“So, if this Christopher Lawson guy didn’t get shot by his ex-wife, you think he would have still killed himself?” Bill asked, watching Carl thumb through the book.
“It’s hard to say. I had a friend in college who committed suicide. That guy was normal as hell. You never know what’s going through people’s heads.”
“Oh, yeah. He could have moved out to this quiet little town with it on his mind. Maybe he was so nice because he was a little coo-coo.”
“You’re saying you’re not crazy, Bill?”
“I’m not crazy. Plus, if being nice makes you crazy, you’re not crazy.”
“Ha! Got me there.” Carl said. The light turned green and he dropped the diary between his seat and the center console.
Bill lit a cigarette. He rolled his window down a few inches. The smoke from the cigarette between his fingers was sucked right out of the car. Carl wanted a cigarette as soon as he smelled Bills. He lit one and rolled down his window.
Carl and Bill had been working together for five years when they started writing the book about Radwin Ali. They met on a collaboration project between two papers. When they finished the project, they talked about how well they worked together over a few beers. Then and there, a little drunk, they decided to go into business together. Coincidentally, they both dreamed of being non-fiction writers when they were young boys. It was something that always intrigued them. Their fathers encouraged them because, the way they understood it, they thought the boys were interested in becoming journalists. In reality, Bill and Carl dreamed of working on a project similar to Capote’s, “In Cold Blood” or Bugliosi’s, “Helter Skelter”. Four years of freelance writing later, Radwin Ali ran his oversized convertible into the side of his house. Carl and Bill’s days of eating rice and beans for every meal were over.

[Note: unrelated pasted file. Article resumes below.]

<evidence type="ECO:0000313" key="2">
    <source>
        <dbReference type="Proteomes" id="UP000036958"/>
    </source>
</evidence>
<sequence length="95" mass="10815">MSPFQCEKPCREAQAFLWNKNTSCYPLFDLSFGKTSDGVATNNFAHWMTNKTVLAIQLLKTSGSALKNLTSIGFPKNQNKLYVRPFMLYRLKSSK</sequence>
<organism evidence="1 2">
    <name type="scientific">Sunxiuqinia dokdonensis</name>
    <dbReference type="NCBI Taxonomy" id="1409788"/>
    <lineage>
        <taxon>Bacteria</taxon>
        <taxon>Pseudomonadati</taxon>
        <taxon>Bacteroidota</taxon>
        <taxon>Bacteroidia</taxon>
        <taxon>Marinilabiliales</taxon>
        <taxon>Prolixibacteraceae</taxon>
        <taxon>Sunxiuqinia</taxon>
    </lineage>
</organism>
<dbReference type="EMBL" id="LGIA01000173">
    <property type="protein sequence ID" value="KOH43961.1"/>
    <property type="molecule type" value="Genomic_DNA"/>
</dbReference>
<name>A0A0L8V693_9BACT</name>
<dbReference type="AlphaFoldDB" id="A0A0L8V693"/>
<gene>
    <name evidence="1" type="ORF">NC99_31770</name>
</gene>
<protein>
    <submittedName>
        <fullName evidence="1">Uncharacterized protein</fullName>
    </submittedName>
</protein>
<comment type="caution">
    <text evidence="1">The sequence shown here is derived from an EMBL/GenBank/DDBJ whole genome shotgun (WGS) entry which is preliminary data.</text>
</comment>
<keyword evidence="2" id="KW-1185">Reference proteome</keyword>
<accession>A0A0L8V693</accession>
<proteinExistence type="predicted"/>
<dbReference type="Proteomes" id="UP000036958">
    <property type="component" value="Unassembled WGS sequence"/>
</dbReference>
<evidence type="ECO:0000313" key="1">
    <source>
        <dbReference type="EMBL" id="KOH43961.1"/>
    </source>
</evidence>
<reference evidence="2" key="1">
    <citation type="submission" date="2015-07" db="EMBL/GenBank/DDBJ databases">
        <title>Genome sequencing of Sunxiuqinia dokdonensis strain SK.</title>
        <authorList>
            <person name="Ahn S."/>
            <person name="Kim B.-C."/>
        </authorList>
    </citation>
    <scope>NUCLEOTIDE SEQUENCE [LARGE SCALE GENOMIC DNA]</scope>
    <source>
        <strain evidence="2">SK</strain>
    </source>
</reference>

When wind of the writer’s death got to Massachusetts, they hit up all their sources for weeks trying to find out more. When the anonymous phone call came in, they’d given up trying to get enough information about the writer to put together a book about him. That call solidified their reputation as a non-fiction powerhouse. Years later, they’d go on to build one of the largest true-crime publishing companies of their time. The company, Secret Entrance, would go public fifteen years later. Bill would die of a heart attack before seeing any profit from the initial public offering. His first would weaken him, his second would finish the job. Carl was to ride the crest of the wave until the bitter end, when traditional publishing companies were slaughtered by their electronic counterparts. After that, when Carl finally died in his sleep, of natural causes, he wouldn’t be living in poverty, but he wouldn’t get the plot under the willow that he really wanted.

NaNoWriMo Progress

It’s been a long weekend of not getting as much work done as I should have, but that’s alright. I still got enough done to be on track for finishing my second novel this month. Enough talk about what may or may not be, though. Here’s a bit about some paintings:

The Russian writer wore a gorgeous purple robe. The feather on his pen came from a magnificent peacock, which had been owned by his king. His robe was a gift from a lady who believed he was the best writer that had ever lived. She’d only read half of his second book. It was the book everyone talked about when his work first became popular.
There were two scars on his face, one on his chin and one on his right cheek. His right eye had a squint to it, believed to be caused by the same injury as the scar on his cheek. He was balding, but not completely without hair. His teeth were yellow, except for a few at the front of his mouth.
The book he was writing in was thick. It was believed that he wrote about topics no man had contemplated prior to his writing. While his peers discussed Christianity and the Orthodox religion, he wrote about his love for a druid’s daughter. She lived in a far off, warmer land that he would only be able to visit once every decade. If he wanted to see her more often than that, he would have to abandon his wife and children. He loved his family, though, and chose to visit his druidic love as little as possible. It was his effort to keep them together.